Driver amplifier 250 includes dual gate variable amplifier (VGA) 252 and amplifier stage 253. The gain of VGA 252 is controlled by a digital word output from A/D 257. The phase error contributed by VGA 252 is minimal because the dual gate variable gain amplifier has consistent phase characteristics over a wide range of gain settings. The dual gate variable gain amplifier of the present invention is preferably an integrated semiconductor circuit such as in a monolithic microwave integrated circuit (MMIC). FIG. 6 shows a dual gate variable gain amplifier in accordance with a preferred embodiment of the present invention. The dual gate variable gain amplifier 252 preferably includes several cascode amplifiers 610-640 connected in parallel, with the cascode amplifiers being tightly spaced and sharing the same active region on the integrated circuit. The peripheries of the cascode amplifiers are scaled in a binary fashion (e.g., 100 μm, 50 μm, 25 μm, and 12.5 μm for a total periphery of 187.5 μm). The binary control word controlling the gain of VGA 252 turns on the sections, i.e. peripheries, required for the desired gain. The gain of VGA 252 increases with the number of periphery turned on. The cascode amplifier arrangement causes the parasitics of the dual gate variable gain amplifier to remain substantially constant over the various gain settings, thereby causing the phase to remain substantially constant.

Within driver amplifier 250, gain is controlled by a digital word output from A/D 257. In addition, scaling amplifier 255 provides a signal proportional to the envelope that is used to drive the gain bias of VGA 252 and amplifier stage 253.

The amplitude path of EER-type amplifier 10 includes envelope detector 220 and envelope amplifier 270. Envelope detector 220 detects the envelope of the RF input signal and outputs an envelope signal which represents the amplitude information included in the original RF input signal. Envelope detector 220 is preferably a diode detector; however, other types of detectors, such as a synchronous detector based upon a double balanced mixer, could be used.

Envelope amplifier 270 amplifies the envelope signal output from envelope detector 220 and drives the drain bias of power amplifier 260. Envelope amplifier 270 amplifies the envelope signal to a level commensurate with the desired output. The output of envelope amplifier 270 is the power supply for power amplifier 260, and the resultant remodulation of the phase modulated carrier restores the envelope, producing an amplified replica of the input signal. The amplified envelope signal varies the drain bias of power amplifier 260 in such a way as to maintain operation near saturation and therefore in a region of high efficiency. Because the highly efficient power amplifier 260 consumes the majority of the power consumed in EER-type amplifier 10, the entire circuit is considerably more efficient than conventional amplifiers.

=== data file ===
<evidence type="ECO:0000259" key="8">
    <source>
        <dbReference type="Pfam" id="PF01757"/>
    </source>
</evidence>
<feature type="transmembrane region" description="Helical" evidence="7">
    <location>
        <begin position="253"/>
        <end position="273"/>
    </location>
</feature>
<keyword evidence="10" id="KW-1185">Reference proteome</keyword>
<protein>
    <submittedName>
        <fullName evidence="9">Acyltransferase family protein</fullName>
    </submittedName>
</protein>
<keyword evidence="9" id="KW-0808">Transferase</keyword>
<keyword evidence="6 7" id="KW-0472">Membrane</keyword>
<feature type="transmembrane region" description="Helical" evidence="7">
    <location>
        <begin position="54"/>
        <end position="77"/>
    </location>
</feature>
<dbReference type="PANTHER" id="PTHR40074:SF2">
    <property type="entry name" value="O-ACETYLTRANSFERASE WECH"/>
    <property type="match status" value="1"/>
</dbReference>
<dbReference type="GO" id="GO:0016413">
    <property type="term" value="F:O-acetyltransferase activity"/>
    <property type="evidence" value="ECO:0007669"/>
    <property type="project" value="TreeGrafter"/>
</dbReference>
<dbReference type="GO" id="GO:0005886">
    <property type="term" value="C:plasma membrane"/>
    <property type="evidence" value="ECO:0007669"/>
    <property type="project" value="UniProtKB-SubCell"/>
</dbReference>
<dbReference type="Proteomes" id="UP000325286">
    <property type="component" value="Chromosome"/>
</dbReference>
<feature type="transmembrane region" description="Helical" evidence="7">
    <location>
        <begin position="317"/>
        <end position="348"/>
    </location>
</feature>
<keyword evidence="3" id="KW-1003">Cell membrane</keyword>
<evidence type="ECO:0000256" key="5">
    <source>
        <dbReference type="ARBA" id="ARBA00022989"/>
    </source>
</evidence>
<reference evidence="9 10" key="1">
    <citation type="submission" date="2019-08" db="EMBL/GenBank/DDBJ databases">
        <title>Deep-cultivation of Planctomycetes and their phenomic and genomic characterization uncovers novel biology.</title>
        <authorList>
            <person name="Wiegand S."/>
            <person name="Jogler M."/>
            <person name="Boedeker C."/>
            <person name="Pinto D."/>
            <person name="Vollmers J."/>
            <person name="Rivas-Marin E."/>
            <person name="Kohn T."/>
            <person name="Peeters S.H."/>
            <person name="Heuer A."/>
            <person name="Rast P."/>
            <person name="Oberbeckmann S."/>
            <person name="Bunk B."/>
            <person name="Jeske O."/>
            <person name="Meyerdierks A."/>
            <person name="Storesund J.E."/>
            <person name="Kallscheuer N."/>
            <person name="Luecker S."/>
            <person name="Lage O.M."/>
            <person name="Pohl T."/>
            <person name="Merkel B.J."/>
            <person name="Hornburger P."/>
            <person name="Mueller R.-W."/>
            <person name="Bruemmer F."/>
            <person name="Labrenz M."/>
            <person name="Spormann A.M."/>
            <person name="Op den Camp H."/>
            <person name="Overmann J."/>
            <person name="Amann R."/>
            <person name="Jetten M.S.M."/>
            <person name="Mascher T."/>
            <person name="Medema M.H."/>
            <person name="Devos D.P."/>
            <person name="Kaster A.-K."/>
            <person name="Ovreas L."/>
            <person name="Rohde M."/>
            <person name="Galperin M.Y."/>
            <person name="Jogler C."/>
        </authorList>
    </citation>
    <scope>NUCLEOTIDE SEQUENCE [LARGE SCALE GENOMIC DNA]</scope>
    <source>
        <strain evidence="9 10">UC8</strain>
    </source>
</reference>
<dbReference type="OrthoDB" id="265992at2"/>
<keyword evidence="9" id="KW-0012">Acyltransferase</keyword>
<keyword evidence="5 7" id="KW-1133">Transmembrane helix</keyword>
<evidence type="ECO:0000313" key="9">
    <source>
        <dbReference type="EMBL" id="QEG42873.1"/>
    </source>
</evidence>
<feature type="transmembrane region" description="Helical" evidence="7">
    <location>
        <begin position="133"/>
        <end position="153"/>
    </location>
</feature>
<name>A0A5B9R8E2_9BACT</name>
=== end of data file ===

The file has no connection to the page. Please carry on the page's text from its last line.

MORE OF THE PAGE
In the EER-type amplifier of FIG. 1 it is desirable to reduce phase distortion as much as possible, and in particular, it is desirable to reduce any phase distortion introduced by power amplifier 260. The present invention provides such a strategy for reducing the phase distortion in the power amplifier 260.

In EER-type amplifiers, efficiency is gained by operating the final power amplifier at or near saturation. When operating at or near saturation, the amplifier is operating at a region of compression, where as drive levels change, the phase of the output also changes. In conventional EER-type amplifiers, the input level to the final power amplifier is substantially constant while the amplifier is modulated by the envelope signal. Even though the amplifier is constantly at or near saturation, the compression point is changing as the drain bias is changed. A preferred embodiment of the present invention provides a strategy for minimizing phase errors in power amplifier 260 which are a function of, among other things, changes in the compression point. In a preferred embodiment as exemplified in FIG. 1, power amplifier 260 is operated at a substantially constant compression point thus minimizing phase error contributions from the final power amplifier.

By driving power amplifier 260 with dual gate variable gain amplifier 252, and by adjusting the gain of dual gate variable gain amplifier 252 as a function of the amplified envelope, the relationship between the input to power amplifier 260 and the drain bias of power amplifier 260 are maintained such that power amplifier 260 is operated at a substantially constant compression point. Phase error contributed by dual gate variable gain amplifier 252 is minimal because dual gate variable gain amplifier 252 has substantially constant phase over a wide range of gain settings.